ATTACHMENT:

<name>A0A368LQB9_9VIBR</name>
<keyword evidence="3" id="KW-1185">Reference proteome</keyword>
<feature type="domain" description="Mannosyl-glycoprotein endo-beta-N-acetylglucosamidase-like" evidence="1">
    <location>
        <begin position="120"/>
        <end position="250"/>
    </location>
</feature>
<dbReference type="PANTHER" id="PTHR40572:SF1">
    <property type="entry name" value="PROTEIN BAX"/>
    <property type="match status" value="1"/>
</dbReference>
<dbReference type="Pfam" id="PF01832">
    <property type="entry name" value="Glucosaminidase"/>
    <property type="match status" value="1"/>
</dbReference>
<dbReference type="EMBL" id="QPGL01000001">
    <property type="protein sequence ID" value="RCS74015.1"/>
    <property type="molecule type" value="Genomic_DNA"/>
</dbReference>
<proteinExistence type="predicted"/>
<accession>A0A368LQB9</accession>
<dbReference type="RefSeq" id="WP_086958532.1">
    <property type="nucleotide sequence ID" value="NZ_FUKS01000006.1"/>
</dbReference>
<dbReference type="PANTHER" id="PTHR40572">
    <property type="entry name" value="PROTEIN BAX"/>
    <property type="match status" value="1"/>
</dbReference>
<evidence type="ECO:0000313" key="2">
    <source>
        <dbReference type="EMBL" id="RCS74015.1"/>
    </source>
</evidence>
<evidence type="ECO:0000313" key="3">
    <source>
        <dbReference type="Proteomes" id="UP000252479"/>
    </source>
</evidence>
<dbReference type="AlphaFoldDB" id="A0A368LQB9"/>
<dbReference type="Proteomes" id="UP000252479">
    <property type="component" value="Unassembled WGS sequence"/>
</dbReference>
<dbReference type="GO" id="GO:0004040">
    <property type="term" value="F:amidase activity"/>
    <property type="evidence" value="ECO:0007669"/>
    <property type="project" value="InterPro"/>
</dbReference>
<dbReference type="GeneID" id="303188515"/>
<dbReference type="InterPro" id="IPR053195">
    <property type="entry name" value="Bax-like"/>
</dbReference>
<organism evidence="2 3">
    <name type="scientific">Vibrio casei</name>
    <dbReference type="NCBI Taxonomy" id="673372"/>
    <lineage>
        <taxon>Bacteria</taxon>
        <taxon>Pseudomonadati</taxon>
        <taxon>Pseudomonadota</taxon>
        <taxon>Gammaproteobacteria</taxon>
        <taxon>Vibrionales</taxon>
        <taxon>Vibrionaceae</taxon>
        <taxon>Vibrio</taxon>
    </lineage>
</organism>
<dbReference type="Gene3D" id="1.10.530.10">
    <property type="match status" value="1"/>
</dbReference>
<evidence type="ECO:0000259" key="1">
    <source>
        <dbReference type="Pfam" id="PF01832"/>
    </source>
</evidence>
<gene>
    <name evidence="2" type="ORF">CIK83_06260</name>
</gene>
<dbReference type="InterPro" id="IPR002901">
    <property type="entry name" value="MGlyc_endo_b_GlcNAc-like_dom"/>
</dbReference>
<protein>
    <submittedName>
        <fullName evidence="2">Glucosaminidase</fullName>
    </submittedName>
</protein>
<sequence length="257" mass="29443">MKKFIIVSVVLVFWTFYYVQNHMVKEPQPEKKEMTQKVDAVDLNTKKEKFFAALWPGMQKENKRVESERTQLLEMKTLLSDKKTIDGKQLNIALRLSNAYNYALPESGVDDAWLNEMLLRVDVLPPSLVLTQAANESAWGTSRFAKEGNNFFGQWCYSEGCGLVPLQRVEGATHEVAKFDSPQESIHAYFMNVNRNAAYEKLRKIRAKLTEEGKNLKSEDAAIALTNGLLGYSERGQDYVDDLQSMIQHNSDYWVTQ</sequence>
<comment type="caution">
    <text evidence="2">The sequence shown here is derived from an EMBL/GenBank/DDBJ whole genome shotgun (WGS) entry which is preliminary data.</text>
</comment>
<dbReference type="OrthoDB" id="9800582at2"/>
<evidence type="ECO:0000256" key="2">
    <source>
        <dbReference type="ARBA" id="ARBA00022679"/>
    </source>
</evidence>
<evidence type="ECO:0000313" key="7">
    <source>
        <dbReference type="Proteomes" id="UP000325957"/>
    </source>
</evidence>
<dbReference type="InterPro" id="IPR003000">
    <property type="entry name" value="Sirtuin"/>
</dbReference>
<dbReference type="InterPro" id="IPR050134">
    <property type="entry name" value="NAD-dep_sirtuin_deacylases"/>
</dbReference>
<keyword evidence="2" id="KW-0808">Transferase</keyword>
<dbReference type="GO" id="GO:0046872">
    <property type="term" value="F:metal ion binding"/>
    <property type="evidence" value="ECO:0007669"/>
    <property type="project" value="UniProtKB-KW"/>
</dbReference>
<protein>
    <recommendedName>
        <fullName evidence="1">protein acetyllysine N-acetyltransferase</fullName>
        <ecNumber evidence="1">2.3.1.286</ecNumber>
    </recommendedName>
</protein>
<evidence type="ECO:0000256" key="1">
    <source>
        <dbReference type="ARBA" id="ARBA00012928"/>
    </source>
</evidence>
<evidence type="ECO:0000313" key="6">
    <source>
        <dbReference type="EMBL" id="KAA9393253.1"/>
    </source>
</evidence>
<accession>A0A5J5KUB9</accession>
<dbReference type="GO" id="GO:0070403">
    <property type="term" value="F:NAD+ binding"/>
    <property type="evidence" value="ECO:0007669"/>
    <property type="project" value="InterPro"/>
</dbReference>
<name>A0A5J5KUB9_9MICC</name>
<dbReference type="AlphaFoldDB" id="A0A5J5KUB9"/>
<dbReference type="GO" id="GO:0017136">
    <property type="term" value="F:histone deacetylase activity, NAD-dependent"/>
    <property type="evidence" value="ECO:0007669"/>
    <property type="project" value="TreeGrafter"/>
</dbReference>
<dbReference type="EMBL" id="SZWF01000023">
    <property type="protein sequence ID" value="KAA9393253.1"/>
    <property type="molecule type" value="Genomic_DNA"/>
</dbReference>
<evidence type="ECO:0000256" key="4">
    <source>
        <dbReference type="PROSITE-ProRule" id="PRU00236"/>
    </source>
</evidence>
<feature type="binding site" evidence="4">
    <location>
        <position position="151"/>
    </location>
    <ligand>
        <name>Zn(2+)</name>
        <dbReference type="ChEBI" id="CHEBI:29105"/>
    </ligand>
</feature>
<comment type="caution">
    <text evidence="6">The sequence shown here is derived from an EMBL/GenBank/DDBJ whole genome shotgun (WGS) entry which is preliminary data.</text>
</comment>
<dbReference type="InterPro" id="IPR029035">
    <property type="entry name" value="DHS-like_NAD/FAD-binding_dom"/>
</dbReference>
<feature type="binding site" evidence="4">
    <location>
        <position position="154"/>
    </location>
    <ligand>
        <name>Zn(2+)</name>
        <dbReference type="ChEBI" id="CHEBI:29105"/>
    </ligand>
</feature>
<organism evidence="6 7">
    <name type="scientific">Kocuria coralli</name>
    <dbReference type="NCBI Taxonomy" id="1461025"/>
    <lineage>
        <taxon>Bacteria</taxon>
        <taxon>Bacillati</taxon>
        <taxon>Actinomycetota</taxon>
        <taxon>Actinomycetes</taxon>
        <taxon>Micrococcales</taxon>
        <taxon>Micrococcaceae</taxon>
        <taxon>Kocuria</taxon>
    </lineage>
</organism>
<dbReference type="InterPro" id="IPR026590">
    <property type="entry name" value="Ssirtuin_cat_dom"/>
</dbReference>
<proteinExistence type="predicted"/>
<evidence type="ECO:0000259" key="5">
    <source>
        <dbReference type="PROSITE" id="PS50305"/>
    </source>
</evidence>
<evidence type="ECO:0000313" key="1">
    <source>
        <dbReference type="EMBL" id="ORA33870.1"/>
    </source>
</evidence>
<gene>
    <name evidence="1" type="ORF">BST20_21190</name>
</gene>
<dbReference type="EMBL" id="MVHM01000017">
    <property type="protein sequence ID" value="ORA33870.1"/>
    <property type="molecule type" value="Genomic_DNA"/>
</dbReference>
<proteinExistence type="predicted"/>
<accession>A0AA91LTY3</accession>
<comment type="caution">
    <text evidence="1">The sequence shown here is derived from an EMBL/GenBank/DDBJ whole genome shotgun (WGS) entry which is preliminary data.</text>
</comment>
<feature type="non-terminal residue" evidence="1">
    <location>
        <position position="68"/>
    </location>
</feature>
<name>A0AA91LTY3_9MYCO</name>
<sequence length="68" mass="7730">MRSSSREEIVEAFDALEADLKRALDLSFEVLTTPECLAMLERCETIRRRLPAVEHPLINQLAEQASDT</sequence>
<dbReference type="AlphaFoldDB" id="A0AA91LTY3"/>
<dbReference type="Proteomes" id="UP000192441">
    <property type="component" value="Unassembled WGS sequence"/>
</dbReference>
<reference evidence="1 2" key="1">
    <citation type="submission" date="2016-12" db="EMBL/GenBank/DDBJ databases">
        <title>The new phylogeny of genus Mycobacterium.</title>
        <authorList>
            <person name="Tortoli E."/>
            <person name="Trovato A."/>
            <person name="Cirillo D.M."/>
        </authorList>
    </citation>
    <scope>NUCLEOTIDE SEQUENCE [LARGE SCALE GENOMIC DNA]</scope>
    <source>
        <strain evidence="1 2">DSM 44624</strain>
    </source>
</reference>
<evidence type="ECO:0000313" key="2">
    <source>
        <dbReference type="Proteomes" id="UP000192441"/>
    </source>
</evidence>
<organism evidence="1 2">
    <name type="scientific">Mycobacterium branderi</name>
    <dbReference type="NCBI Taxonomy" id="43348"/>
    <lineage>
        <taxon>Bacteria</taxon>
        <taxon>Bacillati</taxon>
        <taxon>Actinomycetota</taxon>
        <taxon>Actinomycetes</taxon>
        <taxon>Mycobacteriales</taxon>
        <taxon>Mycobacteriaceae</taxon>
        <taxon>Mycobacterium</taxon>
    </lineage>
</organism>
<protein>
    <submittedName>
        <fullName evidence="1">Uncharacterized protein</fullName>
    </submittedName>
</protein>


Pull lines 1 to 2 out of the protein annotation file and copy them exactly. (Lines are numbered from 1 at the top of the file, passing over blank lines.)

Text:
<name>A0A368LQB9_9VIBR</name>
<keyword evidence="3" id="KW-1185">Reference proteome</keyword>